As a first-year college student, Joseph Agaba ’24 noticed that many of his fellow students of color didn’t have access to healthcare information that was tailored to them.
“The stories we heard from undergraduates were of students dealing with mental health issues and struggling to find resources,” said Agaba, an information sciences major in the College of Arts & Sciences. “It’s stigmatizing to discuss mental health within the black community.”
Agaba and partners Sayo Ajagbe ’24 (College of Agriculture and Life Sciences) and Chrisley Alexis ’24 (A&S) pitched their business, Healthshades, during a networking night Nov. 2 at Cornell Tech in New York City, sponsored by eLab, Cornell’s student business accelerator.
The event drew a packed room to the Verizon Center for at CornellTech to hear 26 eLab teams talk about their work. The teams were chosen in September from a record of 75 student founders who applied for eLab this year.
“The New York pitch event is always an excellent opportunity for eLab entrepreneurs to pitch their early progress in the program,” said Ken Rother, managing director of eLab and lecturer at the Cornell SC Johnson College of Business. “This year was no different, as 26 of our teams presented in front of nearly 250 fellow students, alumni and venture capitalists. The event also provides valuable networking opportunities for our students.”
The website and mobile app for Healthshades would target men of color who are just entering college, providing relevant information and links. “When they’re first entering school and making their own health care decisions for the first time, we want them to feel comfortable understanding and dealing with their issues,” Agaba said. “We’ll provide information that’s verified and validated by respected professionals, many of whom will be people of color.”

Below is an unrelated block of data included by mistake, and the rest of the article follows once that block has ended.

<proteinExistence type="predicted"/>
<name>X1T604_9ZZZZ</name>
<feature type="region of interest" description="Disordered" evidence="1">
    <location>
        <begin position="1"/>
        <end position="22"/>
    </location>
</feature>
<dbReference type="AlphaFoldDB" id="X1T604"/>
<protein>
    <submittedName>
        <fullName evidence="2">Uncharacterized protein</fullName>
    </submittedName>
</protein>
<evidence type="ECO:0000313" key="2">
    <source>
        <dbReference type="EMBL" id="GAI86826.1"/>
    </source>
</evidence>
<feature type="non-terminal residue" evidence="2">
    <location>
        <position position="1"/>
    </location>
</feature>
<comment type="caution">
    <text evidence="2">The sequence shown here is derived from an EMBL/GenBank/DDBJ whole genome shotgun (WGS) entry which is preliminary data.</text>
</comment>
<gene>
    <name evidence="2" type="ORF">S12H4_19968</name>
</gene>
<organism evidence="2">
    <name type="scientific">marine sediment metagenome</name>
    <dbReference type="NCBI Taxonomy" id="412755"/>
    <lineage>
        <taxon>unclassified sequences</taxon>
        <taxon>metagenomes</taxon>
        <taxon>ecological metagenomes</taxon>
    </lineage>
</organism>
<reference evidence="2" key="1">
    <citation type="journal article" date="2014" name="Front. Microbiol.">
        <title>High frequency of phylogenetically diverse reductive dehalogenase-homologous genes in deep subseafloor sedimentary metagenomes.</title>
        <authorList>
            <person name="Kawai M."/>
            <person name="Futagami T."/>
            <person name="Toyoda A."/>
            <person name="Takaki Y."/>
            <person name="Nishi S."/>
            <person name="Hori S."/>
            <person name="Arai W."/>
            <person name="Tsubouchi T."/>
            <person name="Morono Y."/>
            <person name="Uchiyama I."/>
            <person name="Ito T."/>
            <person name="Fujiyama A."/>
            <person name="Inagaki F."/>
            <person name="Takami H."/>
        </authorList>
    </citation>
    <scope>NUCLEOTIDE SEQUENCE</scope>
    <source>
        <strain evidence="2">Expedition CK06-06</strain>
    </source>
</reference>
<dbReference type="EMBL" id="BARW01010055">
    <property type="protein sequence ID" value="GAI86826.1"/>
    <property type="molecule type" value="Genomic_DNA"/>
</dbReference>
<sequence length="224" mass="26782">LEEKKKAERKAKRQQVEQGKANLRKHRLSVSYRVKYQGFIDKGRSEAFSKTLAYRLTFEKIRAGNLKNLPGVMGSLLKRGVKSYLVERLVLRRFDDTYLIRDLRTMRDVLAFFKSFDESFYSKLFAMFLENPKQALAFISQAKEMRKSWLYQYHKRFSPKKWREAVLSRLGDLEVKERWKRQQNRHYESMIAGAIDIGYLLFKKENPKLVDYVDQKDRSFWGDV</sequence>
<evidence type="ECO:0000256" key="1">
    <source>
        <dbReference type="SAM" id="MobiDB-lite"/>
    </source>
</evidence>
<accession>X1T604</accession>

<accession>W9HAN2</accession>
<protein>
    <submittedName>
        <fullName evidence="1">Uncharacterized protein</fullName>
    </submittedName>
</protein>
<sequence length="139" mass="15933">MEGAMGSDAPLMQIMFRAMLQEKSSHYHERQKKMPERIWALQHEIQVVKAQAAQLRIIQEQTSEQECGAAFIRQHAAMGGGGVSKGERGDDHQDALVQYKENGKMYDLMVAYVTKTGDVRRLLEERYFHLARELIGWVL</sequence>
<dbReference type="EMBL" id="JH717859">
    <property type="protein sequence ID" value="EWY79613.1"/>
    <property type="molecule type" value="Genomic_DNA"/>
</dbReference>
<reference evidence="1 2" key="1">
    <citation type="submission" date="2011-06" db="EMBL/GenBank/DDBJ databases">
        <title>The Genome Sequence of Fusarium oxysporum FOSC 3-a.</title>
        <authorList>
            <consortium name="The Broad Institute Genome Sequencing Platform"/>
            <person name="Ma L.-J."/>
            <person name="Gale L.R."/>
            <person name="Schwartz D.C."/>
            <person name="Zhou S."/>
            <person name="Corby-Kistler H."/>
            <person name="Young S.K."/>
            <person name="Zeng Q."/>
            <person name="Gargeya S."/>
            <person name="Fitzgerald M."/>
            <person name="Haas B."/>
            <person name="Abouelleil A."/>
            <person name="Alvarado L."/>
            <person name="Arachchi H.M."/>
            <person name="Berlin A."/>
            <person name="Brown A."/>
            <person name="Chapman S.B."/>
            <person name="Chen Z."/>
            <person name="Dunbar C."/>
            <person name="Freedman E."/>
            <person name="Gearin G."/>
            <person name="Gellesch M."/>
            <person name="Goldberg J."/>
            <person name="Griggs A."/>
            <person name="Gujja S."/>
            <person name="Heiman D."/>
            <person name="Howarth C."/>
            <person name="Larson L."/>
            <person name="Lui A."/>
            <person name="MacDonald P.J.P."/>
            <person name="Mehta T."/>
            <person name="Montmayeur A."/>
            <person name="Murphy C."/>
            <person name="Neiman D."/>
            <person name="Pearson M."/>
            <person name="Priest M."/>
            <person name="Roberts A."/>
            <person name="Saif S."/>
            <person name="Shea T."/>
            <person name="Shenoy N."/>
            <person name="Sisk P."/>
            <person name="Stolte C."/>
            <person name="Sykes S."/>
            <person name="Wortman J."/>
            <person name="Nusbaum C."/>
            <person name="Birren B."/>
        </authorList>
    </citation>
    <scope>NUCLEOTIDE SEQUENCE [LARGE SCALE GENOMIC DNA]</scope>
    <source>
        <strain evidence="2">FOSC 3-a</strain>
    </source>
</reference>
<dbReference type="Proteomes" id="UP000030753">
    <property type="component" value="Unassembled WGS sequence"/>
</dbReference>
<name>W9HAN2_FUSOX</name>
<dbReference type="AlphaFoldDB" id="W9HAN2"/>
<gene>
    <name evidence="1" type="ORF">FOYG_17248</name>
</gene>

Another eLab student who pitched was Kristina Mikhailova, a graduate student in integrative plant science, who grew up working in greenhouses with her grandparents, who had a small farm in northern Russia.
“The more I learned about urban agriculture, especially about growing microgreens indoors, the more I realized there is limited supply and I wanted to find a way to tackle that issue,” she said. “I’m working to understand the impacts of different light inputs and different growing media on microgreens.”
Speaking with urban farmers in New York City and New Jersey, she is developing her company, North Garden, to be a resource to help urban agriculture operations become more energy-efficient and sustainable.
eLab teams undergo intensive entrepreneurship bootcamps while working on their business plans and connecting with Cornell alumni mentors. They also earn college credit from the Cornell SC Johnson College of Business.
“All of us have gotten some business knowledge through our general coursework, but elab is the first time we’ve been able to see what goes on behind the scenes of building a business,” Ajagbe said.
After this semester, top teams will be invited to return for the spring semester, where they’ll receive a $5,000 investment in their business and continue to work closely with mentors and instructors.
“My favorite part of elab is seeing how passionate other people are about their business and how diverse the ideas are,” Alexis said. “And seeing how many business ideas come up because of personal experiences.”